Road Trip, Day 5, Salton Sea to Tucson

Monday morning I woke up early, broke camp and loaded the truck for further adventures.  My original plan had been to take Route 66 up to St. Louis, but a schedule conflict prevented that.  So, partly to save gasoline and because I had all my camping gear with me, I decided to stick to the I-10 corridor for my return trip, with an eye on the National Parks system (Saguaro and Guadalupe Mtns, particularly).

Rick and Debbie had recommended a visit to the Salton Sea, directly south of the park, so I headed out that way.  A visit at the ranger station inside Joshua Tree National Park on my way out confirmed lots of other things to do and see along the way.

The Salton Sea is the largest lake in California at roughly 375 square miles in size.  The modern sea was created accidentally in 1905 when the Colordado River overflowed the Alamo Canal.  The Sea is saltier than the nearby Pacific Ocean, and there are few fish species that can survive there (fish kills are quite common).  It sits at about 250ft below sea level and is on the San Andreas Fault.  The Sea is fed by several rivers and agricultural runoff and has become a haven for hundreds of species of birds on migratory routes.  The day I was there?  Seagulls and a handful of white pelicans.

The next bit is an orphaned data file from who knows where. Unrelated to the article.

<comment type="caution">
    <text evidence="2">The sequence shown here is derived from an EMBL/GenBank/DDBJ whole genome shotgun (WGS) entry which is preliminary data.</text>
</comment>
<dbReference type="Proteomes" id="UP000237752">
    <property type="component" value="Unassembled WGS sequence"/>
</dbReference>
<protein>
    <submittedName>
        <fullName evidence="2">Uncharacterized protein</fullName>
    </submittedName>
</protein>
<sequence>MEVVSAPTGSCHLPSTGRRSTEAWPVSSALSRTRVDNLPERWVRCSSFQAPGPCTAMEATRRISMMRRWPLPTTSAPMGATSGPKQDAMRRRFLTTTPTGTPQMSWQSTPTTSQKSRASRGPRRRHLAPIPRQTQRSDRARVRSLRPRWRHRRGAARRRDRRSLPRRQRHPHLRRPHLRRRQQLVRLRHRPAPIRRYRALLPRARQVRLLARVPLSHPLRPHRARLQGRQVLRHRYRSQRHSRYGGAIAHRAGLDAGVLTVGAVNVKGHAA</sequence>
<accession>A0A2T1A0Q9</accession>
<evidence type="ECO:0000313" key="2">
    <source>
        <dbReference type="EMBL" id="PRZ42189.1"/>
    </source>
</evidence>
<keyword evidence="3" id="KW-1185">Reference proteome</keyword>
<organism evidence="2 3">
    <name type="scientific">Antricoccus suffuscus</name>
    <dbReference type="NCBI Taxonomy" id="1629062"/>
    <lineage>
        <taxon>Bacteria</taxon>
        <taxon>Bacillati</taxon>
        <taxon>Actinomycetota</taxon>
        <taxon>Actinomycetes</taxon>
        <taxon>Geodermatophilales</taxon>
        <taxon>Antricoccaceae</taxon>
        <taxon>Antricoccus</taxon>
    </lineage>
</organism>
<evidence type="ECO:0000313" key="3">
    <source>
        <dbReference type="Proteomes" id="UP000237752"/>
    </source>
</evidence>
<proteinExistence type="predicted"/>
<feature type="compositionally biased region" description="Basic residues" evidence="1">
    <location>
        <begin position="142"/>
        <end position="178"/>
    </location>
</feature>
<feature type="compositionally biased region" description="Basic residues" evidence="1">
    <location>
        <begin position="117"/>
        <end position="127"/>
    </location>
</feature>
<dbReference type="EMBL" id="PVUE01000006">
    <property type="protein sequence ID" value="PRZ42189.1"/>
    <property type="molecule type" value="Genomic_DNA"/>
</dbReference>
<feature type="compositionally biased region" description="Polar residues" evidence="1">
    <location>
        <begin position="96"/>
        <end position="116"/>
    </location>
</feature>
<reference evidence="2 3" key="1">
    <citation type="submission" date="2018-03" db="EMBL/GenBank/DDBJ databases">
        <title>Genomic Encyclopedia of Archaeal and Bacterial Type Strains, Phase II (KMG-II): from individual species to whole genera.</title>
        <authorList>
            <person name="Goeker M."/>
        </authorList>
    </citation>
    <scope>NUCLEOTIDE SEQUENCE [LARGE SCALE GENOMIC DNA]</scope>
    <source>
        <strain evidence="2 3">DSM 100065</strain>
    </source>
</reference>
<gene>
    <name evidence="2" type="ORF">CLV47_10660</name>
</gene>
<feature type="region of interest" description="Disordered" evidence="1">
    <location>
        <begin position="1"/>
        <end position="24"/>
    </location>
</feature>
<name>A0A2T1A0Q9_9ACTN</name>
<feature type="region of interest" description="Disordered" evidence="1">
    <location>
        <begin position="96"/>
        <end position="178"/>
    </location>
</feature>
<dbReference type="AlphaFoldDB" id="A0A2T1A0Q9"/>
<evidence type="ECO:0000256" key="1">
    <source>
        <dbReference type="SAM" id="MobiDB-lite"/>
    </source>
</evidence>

The eastern bank of the Salton Sea was once a popular place for tourists, leaving a multitude of abandonded properties.  I stopped at Salton Sea State Recreation Area for about an hour to check out the place.

After the Salton Sea I continued south to I-8 through very strong crosswinds and headed for Tucson, AZ.  One quick stop for fuel in Niland (I am proud that I only purchased ten gallons of gasoline in California, taxes per gallon are $0.40 HIGHER than in neighbor Arizona, where pump prices are similar to NM, TX, and LA) and another for supplies and lunch in California and I was ready to go.  Later I stopped for fuel at a little old truckstop in Vija, AZ and snapped a few quick photos there before heading on to Tucson where I stayed in a motel and finally got to take a shower...